A debtor’s pre-insolvency transactions (concluded during the 2 years prior to the opening of the proceedings) may be challenged by the judicial administrator or liquidator, if one of the below listed cases is applicable:
a) Free-of-charge transfers made during the 2 years prior to the opening of the procedure; humanitarian sponsorship is exempted;
b) Operations in which the debtor’s performance manifestly exceeds that received during the six months preceding the opening of the procedure;
c) Acts concluded during the 2 years prior to the opening of proceedings, with the intent of all the parties involved to hide goods from the creditors or to damage their rights in any other way;
d) Acts of transfer of ownership to a creditor for the settlement of a previous debt or for the benefit of the creditor, incurred in the 6 months prior to the commencement of the proceedings, if the amount that the creditor could obtain in the event of the debtor’s bankruptcy is less than the value of the transfer document;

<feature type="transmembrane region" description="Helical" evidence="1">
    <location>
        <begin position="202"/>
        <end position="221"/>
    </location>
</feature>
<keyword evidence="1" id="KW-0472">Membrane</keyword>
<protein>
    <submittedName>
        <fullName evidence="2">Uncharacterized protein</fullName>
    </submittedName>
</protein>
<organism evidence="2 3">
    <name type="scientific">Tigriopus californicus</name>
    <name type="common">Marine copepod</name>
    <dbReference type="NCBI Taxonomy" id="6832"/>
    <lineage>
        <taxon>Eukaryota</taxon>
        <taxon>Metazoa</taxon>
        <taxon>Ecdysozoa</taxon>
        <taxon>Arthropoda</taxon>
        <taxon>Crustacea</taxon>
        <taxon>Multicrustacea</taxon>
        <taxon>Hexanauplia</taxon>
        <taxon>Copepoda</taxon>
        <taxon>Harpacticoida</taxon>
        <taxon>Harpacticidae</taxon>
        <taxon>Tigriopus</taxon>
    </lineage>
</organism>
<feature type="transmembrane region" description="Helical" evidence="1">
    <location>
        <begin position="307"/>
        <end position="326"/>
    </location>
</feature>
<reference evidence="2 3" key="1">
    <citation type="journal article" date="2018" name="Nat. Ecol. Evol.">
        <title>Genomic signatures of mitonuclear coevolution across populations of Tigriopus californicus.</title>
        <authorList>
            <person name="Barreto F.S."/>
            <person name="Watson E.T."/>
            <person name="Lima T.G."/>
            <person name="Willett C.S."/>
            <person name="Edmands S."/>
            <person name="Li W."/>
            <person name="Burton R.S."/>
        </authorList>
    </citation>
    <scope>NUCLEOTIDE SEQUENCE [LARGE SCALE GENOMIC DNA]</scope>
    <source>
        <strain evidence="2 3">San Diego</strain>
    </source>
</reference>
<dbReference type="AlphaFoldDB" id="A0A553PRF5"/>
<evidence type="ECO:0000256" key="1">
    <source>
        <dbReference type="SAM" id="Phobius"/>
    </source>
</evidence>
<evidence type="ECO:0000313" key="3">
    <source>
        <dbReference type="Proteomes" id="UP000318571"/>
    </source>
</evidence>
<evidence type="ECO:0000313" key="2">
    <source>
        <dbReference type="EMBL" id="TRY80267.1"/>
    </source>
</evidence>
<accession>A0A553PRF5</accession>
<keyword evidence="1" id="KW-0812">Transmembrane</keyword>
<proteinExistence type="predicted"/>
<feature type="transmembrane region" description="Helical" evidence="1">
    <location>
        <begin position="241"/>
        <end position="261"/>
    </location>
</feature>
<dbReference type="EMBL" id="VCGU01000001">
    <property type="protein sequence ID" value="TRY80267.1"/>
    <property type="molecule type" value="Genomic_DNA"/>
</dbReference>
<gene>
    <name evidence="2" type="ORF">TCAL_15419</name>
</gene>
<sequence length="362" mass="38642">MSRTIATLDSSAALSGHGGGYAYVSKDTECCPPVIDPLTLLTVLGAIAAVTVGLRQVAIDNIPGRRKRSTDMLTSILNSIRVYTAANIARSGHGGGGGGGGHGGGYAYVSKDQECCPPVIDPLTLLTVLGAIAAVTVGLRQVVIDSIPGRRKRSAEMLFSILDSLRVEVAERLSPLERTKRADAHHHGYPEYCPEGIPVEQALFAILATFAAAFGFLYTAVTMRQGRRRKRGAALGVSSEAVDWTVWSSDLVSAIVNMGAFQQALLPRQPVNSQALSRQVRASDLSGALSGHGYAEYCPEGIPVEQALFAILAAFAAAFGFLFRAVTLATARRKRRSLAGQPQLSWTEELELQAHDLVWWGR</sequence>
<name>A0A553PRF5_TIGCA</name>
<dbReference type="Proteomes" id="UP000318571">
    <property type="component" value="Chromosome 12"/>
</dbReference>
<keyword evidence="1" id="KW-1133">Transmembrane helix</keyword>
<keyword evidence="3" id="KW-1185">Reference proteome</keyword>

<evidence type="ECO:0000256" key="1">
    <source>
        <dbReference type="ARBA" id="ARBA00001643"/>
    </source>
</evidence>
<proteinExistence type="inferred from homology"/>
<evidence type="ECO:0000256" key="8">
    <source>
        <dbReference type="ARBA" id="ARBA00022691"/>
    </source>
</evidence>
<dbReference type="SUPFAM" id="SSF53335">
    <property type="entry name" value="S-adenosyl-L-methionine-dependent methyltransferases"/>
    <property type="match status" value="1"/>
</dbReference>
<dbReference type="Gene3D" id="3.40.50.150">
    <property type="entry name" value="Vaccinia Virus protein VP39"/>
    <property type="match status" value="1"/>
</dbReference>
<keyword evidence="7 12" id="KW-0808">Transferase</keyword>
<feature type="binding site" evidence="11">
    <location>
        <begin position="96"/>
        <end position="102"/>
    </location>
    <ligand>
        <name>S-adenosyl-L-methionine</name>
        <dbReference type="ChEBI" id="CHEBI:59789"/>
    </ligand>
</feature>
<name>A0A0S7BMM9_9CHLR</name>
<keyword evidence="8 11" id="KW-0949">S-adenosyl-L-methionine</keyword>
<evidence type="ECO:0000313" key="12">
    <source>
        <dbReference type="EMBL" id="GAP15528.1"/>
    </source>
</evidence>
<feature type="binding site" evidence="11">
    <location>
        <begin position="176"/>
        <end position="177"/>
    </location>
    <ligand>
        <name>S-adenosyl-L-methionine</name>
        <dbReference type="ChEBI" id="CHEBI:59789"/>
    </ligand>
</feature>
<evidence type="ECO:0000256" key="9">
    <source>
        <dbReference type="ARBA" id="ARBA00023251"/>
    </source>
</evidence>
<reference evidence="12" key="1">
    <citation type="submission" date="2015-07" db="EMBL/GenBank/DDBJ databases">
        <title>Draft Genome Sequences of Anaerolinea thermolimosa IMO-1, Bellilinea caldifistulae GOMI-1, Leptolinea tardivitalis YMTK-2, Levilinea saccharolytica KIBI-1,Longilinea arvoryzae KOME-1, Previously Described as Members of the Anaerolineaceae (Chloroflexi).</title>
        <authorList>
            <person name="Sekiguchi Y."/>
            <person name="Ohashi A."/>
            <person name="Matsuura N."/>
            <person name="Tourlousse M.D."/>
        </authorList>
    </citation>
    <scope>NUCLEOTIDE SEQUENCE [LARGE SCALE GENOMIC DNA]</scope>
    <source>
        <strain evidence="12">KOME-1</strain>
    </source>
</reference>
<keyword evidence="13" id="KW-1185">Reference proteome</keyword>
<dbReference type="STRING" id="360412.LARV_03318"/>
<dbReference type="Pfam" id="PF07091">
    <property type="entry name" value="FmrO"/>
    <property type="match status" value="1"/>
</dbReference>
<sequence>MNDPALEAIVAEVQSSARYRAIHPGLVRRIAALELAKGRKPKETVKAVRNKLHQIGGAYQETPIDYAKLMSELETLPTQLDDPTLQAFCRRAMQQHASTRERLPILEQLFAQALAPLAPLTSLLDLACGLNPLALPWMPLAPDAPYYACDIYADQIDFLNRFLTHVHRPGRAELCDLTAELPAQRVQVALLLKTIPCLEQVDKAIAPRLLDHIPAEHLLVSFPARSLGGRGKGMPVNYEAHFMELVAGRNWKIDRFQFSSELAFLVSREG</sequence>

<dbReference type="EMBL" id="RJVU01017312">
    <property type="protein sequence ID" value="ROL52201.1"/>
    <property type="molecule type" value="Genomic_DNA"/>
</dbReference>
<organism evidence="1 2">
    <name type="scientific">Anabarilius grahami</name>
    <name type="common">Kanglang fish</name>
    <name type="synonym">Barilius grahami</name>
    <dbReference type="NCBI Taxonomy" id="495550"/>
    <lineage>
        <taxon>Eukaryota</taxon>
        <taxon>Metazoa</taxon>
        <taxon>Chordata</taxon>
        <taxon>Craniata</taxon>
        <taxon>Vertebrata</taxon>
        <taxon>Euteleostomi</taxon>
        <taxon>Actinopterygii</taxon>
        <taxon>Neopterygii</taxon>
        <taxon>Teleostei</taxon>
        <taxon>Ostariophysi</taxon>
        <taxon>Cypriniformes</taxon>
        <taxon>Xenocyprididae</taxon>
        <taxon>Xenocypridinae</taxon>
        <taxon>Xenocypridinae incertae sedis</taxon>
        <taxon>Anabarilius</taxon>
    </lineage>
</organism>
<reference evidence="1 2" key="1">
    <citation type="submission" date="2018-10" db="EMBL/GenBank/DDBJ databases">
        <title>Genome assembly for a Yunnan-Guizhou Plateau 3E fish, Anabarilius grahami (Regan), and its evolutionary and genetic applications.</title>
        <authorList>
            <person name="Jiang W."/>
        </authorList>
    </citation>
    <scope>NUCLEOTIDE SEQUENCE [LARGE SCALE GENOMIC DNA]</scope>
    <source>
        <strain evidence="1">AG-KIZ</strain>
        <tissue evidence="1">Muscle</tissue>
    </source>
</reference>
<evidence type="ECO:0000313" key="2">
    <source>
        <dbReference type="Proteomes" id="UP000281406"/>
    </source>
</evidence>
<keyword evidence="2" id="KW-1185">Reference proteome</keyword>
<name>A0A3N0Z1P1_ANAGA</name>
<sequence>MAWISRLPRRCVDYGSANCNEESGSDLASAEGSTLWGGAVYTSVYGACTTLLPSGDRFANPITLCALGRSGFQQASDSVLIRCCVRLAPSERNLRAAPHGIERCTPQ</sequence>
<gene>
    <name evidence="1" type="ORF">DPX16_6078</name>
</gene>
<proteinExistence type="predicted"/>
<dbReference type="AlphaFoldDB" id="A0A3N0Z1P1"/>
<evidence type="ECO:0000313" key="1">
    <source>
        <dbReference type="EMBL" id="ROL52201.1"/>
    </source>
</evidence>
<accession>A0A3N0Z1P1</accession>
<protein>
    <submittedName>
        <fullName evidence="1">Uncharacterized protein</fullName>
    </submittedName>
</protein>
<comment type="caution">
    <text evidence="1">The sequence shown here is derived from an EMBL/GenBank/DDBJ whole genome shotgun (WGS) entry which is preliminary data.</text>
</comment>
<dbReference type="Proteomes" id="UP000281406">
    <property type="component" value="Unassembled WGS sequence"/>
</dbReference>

e) The establishment of a right of preference for a claim that was unsecured in the 6 months preceding the opening of the procedure;
f) Early repayments of debts incurred in the 6 months preceding the opening of the proceedings, if the maturity of said debts had been due for a date subsequent to the opening of the proceedings;
g) The transfer documents or the assumption of obligations by the debtor within a period of 2 years prior to the opening of the procedure, with the intention to hide/ delay the state of insolvency or to damage a creditor’s rights.
The provisions above (excepting d-f) shall not apply to acts concluded in good faith in the performance of an agreement with creditors concluded as a result of out-of-court negotiations for the debtor’s debt restructuring, provided that the agreement was reasonably able to lead to the financial recovery of the debtor and not have the purpose of prejudicing and/ or discriminating against creditors.
There are, also, a number of acts or transactions concluded by the debtor during the two years prior to the opening of the procedure with persons which have a legal relation with the debtor, that may also canceled and the benefits recovered:
a) With a limited partner or associate holding at least 20% of the capital of the company or, as the case may be, of the voting rights in the general meeting of the associates, in the case where the debtor is that limited partnership, respectively an agricultural company, in collectively or with limited liability;
b) With a member or administrator, when the debtor is a group of economic interest;
c) With a shareholder holding at least 20% of the shares of the debtor or, as the case may be, of the voting rights in the general meeting of the shareholders, if the debtor is that joint stock company;